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Calculation Problem

Discussion in 'C' started by inspiration, Jun 13, 2010.

  1. inspiration

    inspiration New Member

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    Example: 28 = 1 + 2 + 4 + 7 + 14 ==> if one fully paid equal to the sum of its divisor is

    my c-code this:

    Code:
    # Include <stdio.h> 
    # Include <conio.h> 
    
    int main () 
    ( 
     long z, i, sum = 0; 
    
     for(z = 1, z <= 1000000; z + +) 
     ( 
      for(i = 1; i <z; i + +) 
      ( 
       if(z% i == 0) sum + = i; 
      ) 
      if(sum == x) printf ("% \ n ld", z); 
      sum = 0; 
     ) 
    
     return 0; 
    )
    now I have the problem that it takes very long (on my athlon 1800 + I got after 5 min terminated because he was only at about 80 000)

    can this be done efficiently?
     
  2. techme

    techme New Member

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    Code:
    for (i = 1; i <z; i + +) 
    if (z% i == 0) sum + = i; 
    looks like for Maich
    Code:
    for (i = 1, i * i <z; i + +) 
    if (z% i == 0) (sum + = i; sum + = z / i;) 
    if (z% i == 0) sum + = i;
     
  3. inspiration

    inspiration New Member

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    is the last line as aware of?
     
  4. creative

    creative New Member

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    Code:
    for (z = 1, z <= 1000000; z + +) 
     ( 
      for (i = 1; i <z; i + +) 
      ( 
       if (z% i == 0) sum + = i; 
      ) 
      if (sum == x) printf ("% ld \ n", z); 
      sum = 0; 
     )
    You could be in the "i loop" Check whether the sum is too large and, if yes cancel.
    Code:
    for (i = 1; i <z; i + +) 
      ( 
       if (z% i == 0) 
         (Sum + = i; 
           if (sum> z) = z i / / or break, (I do not break :-)) 
         ) 
      )
    I too have to believe that the i-loop search only to z / 2:
    for (i = 1, (i * 2) <= z; i + +)

    and I would look for from big to small
    for (i = (z +1) / 2; i> 0, - i) / / the z +1 to be sure,
    / / is that even the half of tested

    But then I must terminate with i = 0 to change
     
  5. creative

    creative New Member

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    Code:
    # Include <stdio.h> 
    # Include <math.h> 
    int main () 
    ( 
      long z, i, sum = 1, / / there is always a divisor 
    
      for (z = 1, z <= 1000000; z + +) 
        ( 
          for (i = sqrt (z), i> 1, - i) / / without a splitter to the root 
            (If (z% i == 0)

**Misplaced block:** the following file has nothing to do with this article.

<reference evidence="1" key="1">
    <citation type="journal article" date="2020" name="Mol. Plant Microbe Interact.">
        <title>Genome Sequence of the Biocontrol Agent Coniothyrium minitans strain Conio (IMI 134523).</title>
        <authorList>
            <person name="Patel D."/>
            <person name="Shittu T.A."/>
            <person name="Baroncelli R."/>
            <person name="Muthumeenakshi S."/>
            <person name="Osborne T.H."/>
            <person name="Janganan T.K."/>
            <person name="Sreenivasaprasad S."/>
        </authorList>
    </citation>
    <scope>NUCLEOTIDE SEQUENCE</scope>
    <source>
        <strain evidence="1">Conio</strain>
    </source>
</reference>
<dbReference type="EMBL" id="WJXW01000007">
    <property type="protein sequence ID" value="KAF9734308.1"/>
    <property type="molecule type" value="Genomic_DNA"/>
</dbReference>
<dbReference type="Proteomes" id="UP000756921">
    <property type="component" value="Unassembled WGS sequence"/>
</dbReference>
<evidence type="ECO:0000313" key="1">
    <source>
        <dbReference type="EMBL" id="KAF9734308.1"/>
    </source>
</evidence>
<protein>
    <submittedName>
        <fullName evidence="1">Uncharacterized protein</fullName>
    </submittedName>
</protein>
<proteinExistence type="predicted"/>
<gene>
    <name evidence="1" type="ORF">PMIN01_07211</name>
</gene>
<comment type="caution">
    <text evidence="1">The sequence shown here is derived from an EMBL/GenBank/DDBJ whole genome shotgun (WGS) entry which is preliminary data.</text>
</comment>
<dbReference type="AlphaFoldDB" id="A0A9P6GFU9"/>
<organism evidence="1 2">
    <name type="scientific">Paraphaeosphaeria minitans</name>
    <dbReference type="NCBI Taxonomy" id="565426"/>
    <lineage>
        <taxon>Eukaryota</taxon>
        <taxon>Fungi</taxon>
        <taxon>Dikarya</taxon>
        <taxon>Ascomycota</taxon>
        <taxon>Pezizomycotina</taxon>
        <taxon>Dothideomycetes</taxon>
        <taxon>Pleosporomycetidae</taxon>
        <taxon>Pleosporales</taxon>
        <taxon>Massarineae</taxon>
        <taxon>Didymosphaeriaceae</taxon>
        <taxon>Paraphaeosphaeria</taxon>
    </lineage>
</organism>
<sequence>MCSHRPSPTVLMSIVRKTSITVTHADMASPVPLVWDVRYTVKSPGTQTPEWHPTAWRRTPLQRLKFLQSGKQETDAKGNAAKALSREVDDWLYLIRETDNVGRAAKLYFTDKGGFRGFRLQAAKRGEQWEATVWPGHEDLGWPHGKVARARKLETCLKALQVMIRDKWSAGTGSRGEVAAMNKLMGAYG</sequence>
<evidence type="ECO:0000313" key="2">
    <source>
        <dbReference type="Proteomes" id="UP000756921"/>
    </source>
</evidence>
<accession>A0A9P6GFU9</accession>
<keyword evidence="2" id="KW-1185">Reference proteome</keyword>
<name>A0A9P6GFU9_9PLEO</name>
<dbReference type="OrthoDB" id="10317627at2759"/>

(Sum + = i; 
                   sum + = z / i / / splitter, each has its "co-parter" 
                   if (sum> z) i = 0; / / demolition as the sum too large 
                 ) 
            ) 
           if (sum == x) printf ("% ld \ n", z); 
           sum = 1, / / there is always a divisor 
        ) 
    
      return 0; 
    )
    NEN on Pentium 450s in about two minutes the whole Mille calculated through
    but only when the figures found

    if I do not know all of the
     
  6. meyup

    meyup New Member

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    That's all. But since you'll have to come up, many time-saving things, so you can find as many. The fifth is 33,550,336, and already the sixth 8589869056 ...
     
  7. meyup

    meyup New Member

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    It may interest one or the other too:

    Perfect numbers are always a sum of consecutive numbers, eg:
    6 = 1 +2 +3,
    28 = 1 +2 +3 +4 +5 +6 +7,
    496 = 1 +2 +3 +4 +5 +...+ 30 +31
    8128 = 1 +2 +3 +4 +5 +...+ 126 +127

    Euclid proved using the geometric series:

    n for some numbers p = 1 +2 +4 +8 +...+ 2 ^ n = 2 ^ (n +1) -1 is a prime number.
    In each such case, 2 ^ n · p is perfect.
    6 = 2 * (2 ² -1)
    28 = 2 ² * (2 ³ -1)

    It was later proved by Euler, that this rule all even, perfect numbers provides - if you find a suitable prime. Therefore, virtually every new large prime Fund is associated with a further big perfect number.

    The question of whether it is also odd perfect numbers, is still unclear. In case of existence of these would need to be larger than 10 ^ 100 and have at least 11 different prime divisors.
     
  8. techme

    techme New Member

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    Yes.
    Top I add the paired dividers.
    So for 36 I'll do as
    2 18
    3 12
    4 9
    and down again I'll do the 6
    and the one I've forgotten.

    yes, if every perfect number ne triangular number must be, because then you have still NEN fine accelerator.
     
  9. inspiration

    inspiration New Member

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    f I want to study up to z / 2 why I did then as a termination condition not> or <z / 2 z and square root but i?
     
  10. techme

    techme New Member

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    because sqrt (z) is already sufficient.
    z / 2 would be a waste of time.

    dividers for each i with z% i == 0, the opposites meet g = z and z% i% g == 0. so you only need to go to root, as would i == g. Otherwise, is always a small and a larger than the root.
     
  11. NewsBot

    NewsBot New Member

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  12. creative

    creative New Member

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    but why?
    As I see, all tags are correct in my post...
    :)
     
  13. NewsBot

    NewsBot New Member

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    I did that for you.
     

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